Talking is Always a Mistake
In most cases, the accused has very little control over what evidence the police have or don't have. However, the Defendant's statements when confronted by police are the wildcard, and can tip the balance heavily against him. Even talking about things that seem unimportant can do a lot of damage.
Fifth Amendment Rights
The Fifth Amendment to the United States Constitution states, in part, "...(no person) shall be compelled in any criminal case to be a witness against himself, nor be deprived of life, liberty, or property, without due process of law..." The Fifth Amendment also prohibits Double Jeopardy.
The most important advice an attorney can give their client in any Colorado criminal case is to remain silent. Attorneys are routinely surprised by how many people actually fail to do this when they are being charged or questioned about a crime - sometimes even after being advised not to talk to the police by an attorney. Please keep in mind that if the police have enough evidence to charge you with a crime, they are going to do that regardless of what you say. If they do not have enough evidence to charge you, speaking to them may provide them with the missing pieces of evidence they need. The point is that speaking can't help you, but can do a lot of harm to your defense case.
Here's how it works. The police confront someone, often by surprise so that the accused is not prepared for the situation, and asks questions. The accused, intimidated by the confrontation, wants to appear "compliant" with the officer, so as to look as though they have nothing to hide. Or, the accused thinks that he might be able to talk his way out of the situation. The accused is afraid that he will anger the officer, making matters worse, if he does not talk. Some might even think that they can be arrested simply for not cooperating with police.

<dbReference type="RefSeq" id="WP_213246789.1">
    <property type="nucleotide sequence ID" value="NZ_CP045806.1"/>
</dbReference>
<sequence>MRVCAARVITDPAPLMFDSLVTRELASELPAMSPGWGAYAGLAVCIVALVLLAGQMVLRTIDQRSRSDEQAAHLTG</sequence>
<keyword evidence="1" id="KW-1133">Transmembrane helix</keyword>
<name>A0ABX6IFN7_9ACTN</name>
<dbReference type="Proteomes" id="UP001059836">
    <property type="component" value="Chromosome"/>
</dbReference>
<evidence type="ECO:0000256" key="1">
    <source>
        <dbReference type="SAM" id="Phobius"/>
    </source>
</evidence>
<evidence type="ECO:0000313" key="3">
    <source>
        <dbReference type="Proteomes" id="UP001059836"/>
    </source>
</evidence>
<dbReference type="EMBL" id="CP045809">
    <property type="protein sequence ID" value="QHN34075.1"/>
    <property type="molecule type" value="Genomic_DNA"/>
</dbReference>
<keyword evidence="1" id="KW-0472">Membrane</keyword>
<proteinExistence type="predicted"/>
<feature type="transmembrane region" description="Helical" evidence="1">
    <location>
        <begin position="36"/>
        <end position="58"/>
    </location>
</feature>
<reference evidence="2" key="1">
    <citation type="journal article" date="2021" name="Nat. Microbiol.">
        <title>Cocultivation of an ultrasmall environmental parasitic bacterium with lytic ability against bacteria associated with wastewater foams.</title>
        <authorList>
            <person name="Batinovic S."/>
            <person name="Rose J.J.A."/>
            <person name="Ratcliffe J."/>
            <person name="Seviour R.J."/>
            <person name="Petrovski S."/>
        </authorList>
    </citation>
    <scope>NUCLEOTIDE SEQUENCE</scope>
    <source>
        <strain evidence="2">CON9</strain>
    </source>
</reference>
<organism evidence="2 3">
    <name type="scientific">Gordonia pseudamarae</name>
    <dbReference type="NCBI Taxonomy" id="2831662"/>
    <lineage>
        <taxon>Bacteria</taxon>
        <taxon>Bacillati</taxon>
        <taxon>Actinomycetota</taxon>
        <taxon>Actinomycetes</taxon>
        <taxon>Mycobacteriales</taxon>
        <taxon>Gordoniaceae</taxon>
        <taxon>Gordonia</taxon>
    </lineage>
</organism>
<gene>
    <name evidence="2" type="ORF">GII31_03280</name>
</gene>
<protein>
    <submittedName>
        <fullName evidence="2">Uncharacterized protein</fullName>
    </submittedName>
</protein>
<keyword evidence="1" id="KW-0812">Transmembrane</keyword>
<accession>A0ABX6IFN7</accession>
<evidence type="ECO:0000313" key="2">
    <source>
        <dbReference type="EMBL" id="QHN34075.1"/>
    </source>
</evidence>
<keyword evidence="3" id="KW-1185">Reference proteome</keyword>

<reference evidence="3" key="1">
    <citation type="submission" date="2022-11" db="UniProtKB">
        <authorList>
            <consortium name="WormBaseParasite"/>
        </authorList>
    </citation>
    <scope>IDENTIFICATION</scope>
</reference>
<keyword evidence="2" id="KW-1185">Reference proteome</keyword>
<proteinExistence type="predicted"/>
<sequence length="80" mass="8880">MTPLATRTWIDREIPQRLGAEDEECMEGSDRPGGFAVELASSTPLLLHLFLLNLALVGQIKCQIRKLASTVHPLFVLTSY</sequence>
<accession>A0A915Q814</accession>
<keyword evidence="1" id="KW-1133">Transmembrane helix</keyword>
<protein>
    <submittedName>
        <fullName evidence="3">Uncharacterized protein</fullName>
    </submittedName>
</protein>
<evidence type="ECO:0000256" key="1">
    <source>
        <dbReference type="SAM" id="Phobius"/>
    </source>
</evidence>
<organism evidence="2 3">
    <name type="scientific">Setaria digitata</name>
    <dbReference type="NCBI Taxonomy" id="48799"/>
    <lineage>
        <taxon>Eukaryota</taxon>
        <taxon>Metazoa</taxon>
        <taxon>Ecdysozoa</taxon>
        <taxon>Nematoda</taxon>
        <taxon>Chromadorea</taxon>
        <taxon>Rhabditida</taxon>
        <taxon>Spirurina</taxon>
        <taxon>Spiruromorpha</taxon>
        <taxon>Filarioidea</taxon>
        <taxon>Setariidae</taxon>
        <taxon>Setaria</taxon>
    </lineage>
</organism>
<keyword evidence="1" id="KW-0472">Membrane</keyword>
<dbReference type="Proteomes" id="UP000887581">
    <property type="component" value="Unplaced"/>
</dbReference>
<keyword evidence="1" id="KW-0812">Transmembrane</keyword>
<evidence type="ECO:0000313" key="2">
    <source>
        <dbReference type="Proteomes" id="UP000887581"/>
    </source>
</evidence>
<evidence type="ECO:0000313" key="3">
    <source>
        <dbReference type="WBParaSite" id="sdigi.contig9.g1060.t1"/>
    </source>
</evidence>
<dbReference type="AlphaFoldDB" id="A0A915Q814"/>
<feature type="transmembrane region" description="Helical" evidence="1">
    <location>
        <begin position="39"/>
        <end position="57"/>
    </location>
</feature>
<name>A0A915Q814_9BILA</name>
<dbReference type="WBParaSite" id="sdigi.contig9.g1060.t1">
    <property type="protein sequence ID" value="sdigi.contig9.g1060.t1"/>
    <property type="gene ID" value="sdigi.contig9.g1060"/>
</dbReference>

Your Constitutional right to remain silent is a powerful thing. What it means is that if you remain silent in response to a question by a police officer or detective, your silence can never be used against you. If the criminal case against you goes to trial, the District Attorney would never be allowed to tell the jury that you didn't answer any questions, or refused to talk to the police. The police officer would never be allowed to testify that he asked you questions and that you didn't respond. These facts would remain completely invisible to the jury in your trial.
When talking to the police, you are adding to the total amount of evidence against you. You might think you are saying something unimportant, yet you are likely doing a lot of harm to yourself. For example, you might be innocent of the crime, but because you told the officer that you were in Denver that day, near the crime, they can now prove in court that you had the opportunity to commit the offense. Before you spoke, they might have only been able to show that you had a motive for the crime, but not the opportunity. Notice how this is true whether you are actually guilty or not. By speaking, you have assisted in your own prosecution. In a different example, the police may have proof that you were in Denver, but you tell them you were not. Now they have evidence that makes you look dishonest, and this will later be presented to the jury that decides your case.
Most people have the instinct to try and avoid arrest by talking their way out of the situation. The police know this, and will try to take advantage of it by suggesting that things will go easier for you if you cooperate. No doubt, being arrested is a very uncomfortable experience. However, staying aware of the bigger picture is more important. Allow the police to arrest you if that's what they intend to do, but remain silent. And remember, the police are allowed to lie to you when they are trying to get you to talk. Don't be fooled - regardless of what they say, don't talk to them.
It is best to talk to a Denver criminal lawyer, and to no one else, when you are being investigated for - or accused of - any crime. When you are consulting an attorney for advice about a criminal charge, you are protected by the attorney's duty of confidentiality. Even if you have not retained the lawyer, the lawyer cannot disclose what you have said to anyone. It is important to remember that even friends and family members could be called as witnesses against you. Don't put yourself, or others, in this situation. Remain silent and only discuss the case with an attorney.